The key research activities and aims of the Newman Centre include:
- Promoting the legacy of John Henry Newman and supporting research on all aspects of his work -- his Dublin writings (1851-1858) in particular
- Fostering and supporting interdisciplinary work on religions and faith in UCD, Dublin, and Ireland
- Hosting a series of public lectures and conferences on contemporary issues concerning religions and faith, and in this way to developing the Centre as a locus of discussion and debate on contemporary issues of religion and faith in the context of the challenges facing Irish society (see here [link to News & Events page] for details of forthcoming Centre events)
- Supporting applications for research funding from major grant awarding institutions such as the European Research Council, the Templeton Foundation, and the Irish Research Council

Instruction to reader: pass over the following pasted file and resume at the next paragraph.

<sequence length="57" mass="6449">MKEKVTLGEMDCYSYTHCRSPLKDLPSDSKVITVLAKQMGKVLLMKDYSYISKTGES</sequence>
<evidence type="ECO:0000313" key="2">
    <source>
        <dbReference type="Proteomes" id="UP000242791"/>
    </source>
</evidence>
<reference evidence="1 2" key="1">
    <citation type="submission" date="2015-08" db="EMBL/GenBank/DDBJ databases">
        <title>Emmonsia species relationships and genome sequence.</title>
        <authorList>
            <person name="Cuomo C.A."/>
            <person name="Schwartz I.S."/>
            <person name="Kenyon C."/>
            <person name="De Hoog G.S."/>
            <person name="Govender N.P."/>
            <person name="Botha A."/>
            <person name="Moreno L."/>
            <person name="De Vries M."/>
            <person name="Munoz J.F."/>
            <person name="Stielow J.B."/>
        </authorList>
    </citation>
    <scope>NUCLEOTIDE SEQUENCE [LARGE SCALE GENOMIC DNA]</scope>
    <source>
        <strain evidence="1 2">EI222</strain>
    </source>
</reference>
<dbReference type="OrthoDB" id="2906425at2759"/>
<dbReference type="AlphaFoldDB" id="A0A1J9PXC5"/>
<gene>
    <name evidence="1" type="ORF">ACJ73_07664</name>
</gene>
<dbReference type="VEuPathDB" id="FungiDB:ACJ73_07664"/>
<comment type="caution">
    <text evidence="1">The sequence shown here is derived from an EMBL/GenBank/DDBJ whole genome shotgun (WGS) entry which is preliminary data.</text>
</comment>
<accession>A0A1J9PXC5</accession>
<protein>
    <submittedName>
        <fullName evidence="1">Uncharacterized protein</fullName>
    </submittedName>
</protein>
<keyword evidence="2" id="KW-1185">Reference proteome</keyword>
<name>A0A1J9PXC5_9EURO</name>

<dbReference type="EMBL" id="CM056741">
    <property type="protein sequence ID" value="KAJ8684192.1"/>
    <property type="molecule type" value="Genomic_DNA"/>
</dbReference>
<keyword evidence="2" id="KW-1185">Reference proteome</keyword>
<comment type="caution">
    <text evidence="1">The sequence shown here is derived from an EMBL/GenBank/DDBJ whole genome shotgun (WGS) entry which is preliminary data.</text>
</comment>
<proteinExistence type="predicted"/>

- Attracting funding for postdoctoral fellowships and postgraduate scholarships for those wishing to study Newman, religions and theology at UCD
- Preserving and developing the Newman Research Library located at Newman House
- Co-operating and exchanging links with other international centres of academic research in religions and faith
The Centre is currently organised around four major research projects.
- Newman Studies. This project supports research on John Henry Newman’s thought and work and maintains the Newman Library in Newman House.
- Neoplatonism and the Abrahamic Traditions (NeoplAT). Led by Assoc. Prof. Dragos Calma (UCD School of Philosophy), NeoplAT offers a fresh and thoroughly documented account of the impact of Pagan Neoplatonism on the Abrahamic traditions.
- Religion and Society. Led by Prof. Maeve Cooke (UCD School of Philosophy), this project brings together researchers with an interest in religions and faith from many different disciplines.
- Jewish Philosophy and Contemporary Thought. Led by Assoc. Prof. Joseph Cohen (UCD School of Philosophy), this project aims to investigate the relation between Jewish Philosophy and contemporary philosophical and political thought, including the role and place of Judaism and Jewish thought in Irish society.